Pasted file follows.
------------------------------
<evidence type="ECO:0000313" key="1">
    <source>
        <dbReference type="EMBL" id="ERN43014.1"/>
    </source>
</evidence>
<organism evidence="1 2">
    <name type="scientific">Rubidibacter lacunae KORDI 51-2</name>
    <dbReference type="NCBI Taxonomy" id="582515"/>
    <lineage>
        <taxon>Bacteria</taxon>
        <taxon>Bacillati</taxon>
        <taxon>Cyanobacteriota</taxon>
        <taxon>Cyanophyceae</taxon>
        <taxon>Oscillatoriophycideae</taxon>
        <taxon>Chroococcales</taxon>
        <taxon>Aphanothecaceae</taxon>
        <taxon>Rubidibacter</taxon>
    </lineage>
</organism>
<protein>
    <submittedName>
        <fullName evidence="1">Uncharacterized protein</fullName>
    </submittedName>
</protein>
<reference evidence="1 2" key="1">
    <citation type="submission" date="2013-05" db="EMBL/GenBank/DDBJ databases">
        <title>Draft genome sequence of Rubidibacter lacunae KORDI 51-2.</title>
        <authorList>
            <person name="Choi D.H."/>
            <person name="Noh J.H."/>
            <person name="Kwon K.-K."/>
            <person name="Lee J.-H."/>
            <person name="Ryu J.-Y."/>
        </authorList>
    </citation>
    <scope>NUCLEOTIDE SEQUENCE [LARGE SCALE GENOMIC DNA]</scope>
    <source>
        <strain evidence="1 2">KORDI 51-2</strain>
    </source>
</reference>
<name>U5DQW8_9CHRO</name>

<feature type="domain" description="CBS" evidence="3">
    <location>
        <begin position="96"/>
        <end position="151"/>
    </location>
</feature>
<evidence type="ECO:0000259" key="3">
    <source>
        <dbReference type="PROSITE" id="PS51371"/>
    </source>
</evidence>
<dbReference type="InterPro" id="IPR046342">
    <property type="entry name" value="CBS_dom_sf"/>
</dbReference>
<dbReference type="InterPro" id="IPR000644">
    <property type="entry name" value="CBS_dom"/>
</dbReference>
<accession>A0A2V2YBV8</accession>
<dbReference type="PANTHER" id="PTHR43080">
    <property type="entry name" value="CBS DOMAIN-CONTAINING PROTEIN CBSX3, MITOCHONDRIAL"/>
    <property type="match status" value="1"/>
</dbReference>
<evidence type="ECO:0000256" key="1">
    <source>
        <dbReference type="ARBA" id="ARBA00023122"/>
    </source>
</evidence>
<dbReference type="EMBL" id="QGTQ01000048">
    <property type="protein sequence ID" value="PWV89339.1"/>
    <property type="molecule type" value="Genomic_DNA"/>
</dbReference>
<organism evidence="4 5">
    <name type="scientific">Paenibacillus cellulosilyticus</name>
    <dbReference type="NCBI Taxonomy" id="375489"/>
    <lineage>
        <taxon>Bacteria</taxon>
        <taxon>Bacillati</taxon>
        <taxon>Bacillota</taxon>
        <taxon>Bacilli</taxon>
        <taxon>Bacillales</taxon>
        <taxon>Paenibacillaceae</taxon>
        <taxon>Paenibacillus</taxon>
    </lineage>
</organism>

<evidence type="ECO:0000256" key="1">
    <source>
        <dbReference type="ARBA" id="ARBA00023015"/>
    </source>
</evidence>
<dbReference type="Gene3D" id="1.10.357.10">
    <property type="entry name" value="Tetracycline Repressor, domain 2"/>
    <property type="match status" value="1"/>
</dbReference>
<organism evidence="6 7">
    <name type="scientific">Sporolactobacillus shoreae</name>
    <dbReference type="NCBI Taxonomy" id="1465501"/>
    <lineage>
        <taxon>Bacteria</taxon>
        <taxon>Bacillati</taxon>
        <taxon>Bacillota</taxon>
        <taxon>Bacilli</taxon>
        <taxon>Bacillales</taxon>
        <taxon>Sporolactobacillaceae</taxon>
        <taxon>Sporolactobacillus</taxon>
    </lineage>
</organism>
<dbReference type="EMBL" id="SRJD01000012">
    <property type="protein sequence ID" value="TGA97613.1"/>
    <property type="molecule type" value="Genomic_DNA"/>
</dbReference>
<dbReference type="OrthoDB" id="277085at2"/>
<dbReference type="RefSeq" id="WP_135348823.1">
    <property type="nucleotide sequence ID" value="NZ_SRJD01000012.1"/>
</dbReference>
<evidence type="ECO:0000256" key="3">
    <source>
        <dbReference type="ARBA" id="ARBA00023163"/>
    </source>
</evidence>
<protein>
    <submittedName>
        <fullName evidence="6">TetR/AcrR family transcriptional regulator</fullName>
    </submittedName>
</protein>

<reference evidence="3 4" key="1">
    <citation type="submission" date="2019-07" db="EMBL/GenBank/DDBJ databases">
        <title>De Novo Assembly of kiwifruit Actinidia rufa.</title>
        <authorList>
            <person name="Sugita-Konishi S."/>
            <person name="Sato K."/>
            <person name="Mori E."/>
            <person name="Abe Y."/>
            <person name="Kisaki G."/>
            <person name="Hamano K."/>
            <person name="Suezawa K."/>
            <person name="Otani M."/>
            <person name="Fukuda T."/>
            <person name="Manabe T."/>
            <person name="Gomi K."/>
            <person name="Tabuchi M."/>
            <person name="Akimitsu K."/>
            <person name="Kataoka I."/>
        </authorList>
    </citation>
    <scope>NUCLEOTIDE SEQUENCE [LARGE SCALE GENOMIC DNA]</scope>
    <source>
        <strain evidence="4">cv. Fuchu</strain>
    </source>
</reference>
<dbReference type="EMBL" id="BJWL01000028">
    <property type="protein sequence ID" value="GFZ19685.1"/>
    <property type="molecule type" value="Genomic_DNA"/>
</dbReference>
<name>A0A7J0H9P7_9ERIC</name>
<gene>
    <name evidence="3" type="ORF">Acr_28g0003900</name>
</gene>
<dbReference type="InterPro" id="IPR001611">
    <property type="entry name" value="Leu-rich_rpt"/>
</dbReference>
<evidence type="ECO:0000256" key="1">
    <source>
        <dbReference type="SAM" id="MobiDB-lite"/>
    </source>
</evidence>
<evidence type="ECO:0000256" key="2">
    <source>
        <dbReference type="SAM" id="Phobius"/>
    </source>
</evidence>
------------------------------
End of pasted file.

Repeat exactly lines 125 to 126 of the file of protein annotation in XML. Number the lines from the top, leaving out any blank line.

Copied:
</protein>

<reference evidence="3 4" key="1">